The race-and-religion labels and business-political power profiteering are being booted out by the rising tide of youth power, observes JD Lovrenciear.
Die-hard politicians, their masters and ‘serfs’ (ie those on the payroll), seem to be completely oblivious to the realities of the world today.
The second half of the 21st Century is certain to see the rise of youth power reaching new heights.
Brute force by dictators using security machinery at their beck and call; laws to clamp down on youth power; the use of the deep state or institutions – none of these will be able to quell this phenomenal rise of youth power that we are seeing across the globe today.
Malaysia cannot be a unique exception. Those in the corridors of power must realise this quickly if we want to capitalise and tap this new, rising youth powerhouse for the benefit of the people.
The ongoing disgrace at the University of Malaya is a clear example of warped leadership.
Beneath that lone student protesting runs a deep truth that is sweeping the world over. Humanity is having to cope with fast collapsing capitalism that has for long courted political cover for mutual gain.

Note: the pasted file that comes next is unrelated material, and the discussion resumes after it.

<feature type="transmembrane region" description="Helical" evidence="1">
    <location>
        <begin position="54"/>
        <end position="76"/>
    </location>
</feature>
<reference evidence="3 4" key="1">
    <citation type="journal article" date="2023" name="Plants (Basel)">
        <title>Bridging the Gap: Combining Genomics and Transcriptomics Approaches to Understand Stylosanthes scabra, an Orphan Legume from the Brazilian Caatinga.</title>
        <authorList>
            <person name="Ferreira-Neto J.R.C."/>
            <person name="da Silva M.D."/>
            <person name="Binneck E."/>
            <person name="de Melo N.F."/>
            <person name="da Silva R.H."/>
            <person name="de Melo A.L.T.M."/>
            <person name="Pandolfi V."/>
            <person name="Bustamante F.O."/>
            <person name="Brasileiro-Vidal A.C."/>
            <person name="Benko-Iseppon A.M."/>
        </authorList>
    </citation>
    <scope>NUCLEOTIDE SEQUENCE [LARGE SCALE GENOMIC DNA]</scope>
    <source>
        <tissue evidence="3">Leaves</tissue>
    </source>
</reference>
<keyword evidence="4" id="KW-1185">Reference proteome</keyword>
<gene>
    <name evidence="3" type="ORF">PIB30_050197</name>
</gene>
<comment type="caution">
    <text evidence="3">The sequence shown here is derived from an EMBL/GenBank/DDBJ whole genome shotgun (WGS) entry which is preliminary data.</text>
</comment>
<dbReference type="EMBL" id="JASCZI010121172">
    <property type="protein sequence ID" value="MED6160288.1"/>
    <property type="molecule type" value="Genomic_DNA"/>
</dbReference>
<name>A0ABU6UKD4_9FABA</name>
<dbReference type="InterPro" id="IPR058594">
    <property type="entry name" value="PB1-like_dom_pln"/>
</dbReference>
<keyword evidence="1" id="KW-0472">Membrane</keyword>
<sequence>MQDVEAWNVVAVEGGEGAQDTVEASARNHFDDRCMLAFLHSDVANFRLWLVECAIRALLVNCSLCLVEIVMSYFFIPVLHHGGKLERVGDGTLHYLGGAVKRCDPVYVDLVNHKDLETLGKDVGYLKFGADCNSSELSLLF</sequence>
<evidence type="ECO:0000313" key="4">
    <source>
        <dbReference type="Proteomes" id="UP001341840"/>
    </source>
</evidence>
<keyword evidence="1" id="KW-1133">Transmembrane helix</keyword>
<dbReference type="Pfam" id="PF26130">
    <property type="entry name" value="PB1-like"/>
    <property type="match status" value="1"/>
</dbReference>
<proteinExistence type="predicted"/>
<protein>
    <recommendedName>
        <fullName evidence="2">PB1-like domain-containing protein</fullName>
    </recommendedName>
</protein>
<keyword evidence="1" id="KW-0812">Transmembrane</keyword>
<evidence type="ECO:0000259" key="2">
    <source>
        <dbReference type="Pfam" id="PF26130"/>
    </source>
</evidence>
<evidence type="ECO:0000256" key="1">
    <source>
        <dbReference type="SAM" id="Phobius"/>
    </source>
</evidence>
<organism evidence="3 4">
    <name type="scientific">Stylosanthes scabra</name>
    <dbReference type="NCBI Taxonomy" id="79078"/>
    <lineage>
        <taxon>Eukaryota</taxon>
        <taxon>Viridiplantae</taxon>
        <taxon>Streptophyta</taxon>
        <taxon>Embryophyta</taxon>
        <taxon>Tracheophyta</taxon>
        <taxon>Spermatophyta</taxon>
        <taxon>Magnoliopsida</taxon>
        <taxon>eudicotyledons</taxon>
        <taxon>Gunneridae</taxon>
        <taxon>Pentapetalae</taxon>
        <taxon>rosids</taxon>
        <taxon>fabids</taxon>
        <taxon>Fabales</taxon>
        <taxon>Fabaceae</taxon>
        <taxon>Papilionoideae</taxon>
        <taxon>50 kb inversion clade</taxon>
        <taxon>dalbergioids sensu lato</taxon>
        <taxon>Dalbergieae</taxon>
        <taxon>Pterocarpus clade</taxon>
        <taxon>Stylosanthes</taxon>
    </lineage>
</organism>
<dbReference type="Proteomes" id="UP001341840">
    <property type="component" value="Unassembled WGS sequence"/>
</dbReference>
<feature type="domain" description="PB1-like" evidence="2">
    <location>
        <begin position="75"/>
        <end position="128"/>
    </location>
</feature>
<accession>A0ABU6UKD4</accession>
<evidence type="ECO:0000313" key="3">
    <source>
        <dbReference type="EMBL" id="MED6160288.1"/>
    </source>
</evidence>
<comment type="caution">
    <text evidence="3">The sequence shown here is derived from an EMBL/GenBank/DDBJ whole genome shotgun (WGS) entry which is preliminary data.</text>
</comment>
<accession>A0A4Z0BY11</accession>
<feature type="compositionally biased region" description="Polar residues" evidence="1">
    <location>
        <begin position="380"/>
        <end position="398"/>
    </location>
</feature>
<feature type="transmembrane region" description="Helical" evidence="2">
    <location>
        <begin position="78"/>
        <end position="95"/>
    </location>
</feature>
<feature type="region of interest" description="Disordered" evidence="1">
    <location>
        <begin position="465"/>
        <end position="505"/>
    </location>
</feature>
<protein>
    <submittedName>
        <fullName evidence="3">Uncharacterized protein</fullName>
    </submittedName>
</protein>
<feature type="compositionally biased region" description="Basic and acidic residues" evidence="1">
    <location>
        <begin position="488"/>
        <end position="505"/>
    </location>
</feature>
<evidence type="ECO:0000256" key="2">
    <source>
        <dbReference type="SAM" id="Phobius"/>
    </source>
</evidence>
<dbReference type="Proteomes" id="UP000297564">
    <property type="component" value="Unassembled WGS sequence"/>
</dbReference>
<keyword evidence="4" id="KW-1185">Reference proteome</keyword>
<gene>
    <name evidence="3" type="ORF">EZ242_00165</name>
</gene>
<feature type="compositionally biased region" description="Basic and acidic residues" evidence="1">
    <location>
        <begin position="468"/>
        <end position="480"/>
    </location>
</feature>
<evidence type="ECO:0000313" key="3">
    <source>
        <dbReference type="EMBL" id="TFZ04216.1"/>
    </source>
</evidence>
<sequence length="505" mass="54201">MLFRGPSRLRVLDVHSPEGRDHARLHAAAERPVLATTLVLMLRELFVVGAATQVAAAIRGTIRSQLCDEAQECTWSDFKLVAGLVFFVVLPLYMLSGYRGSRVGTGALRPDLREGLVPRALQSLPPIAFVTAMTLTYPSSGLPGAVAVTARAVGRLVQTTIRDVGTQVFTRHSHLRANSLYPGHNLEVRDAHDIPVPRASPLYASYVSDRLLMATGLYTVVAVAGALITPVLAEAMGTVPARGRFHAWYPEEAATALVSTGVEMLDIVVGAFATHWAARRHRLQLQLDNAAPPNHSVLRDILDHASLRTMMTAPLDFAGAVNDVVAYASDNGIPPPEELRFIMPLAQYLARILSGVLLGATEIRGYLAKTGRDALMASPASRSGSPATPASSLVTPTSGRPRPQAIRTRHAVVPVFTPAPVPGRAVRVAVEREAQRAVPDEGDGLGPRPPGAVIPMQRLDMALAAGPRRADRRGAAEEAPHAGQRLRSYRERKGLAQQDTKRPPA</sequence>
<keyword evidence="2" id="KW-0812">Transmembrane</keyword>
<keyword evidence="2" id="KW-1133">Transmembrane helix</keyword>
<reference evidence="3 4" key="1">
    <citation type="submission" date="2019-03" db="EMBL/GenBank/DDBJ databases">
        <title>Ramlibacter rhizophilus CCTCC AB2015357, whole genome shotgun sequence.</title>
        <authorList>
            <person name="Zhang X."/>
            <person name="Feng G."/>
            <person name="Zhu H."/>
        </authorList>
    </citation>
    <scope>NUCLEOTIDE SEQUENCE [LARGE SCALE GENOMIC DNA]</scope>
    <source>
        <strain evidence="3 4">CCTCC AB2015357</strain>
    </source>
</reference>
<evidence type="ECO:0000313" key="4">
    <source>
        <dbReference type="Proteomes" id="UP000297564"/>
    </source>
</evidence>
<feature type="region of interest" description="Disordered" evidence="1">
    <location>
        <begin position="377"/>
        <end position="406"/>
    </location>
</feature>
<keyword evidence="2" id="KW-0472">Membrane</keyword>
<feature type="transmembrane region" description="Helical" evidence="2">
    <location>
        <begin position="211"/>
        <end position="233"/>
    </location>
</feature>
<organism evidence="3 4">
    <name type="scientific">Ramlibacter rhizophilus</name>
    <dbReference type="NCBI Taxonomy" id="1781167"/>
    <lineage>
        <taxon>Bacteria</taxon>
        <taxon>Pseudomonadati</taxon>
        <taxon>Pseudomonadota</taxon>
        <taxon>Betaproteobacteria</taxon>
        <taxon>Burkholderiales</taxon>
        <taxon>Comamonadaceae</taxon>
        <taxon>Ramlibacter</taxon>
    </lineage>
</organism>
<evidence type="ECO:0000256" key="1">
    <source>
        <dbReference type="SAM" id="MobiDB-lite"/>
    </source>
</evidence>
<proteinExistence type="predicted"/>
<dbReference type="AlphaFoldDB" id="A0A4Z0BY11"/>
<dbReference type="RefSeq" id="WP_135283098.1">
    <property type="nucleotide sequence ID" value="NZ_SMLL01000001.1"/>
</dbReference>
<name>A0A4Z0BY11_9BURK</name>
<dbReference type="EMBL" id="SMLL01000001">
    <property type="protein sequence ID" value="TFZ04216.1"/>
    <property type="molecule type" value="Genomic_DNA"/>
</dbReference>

The world is going through a correction stage and the youth are the new beacon of hope for a better world tomorrow. The sagas unfolding in Hong Kong offers a good lesson for people everywhere including Malaysia, hopefully without having to pay a heavy price.
The world out there is being re-mapped. The race-and-religion labels and business-political power profiteering are being booted out by the rising tide of youth power.
If Pakatan Harapan wants to remain relevant, someone better tell the prime minister that there is no time and no grace period to embrace this tidal phenomenon of a youth-awakening that is sweeping across the world.
The political and business philosophies of the post-world war period are being weeded out. In fact, the fifth industrial revolution will further empower the youth, making their presence felt all over the world including Malaysia.
This too, the University of Malaya must accept with humility if it lacks learned wisdom within its corridors of power.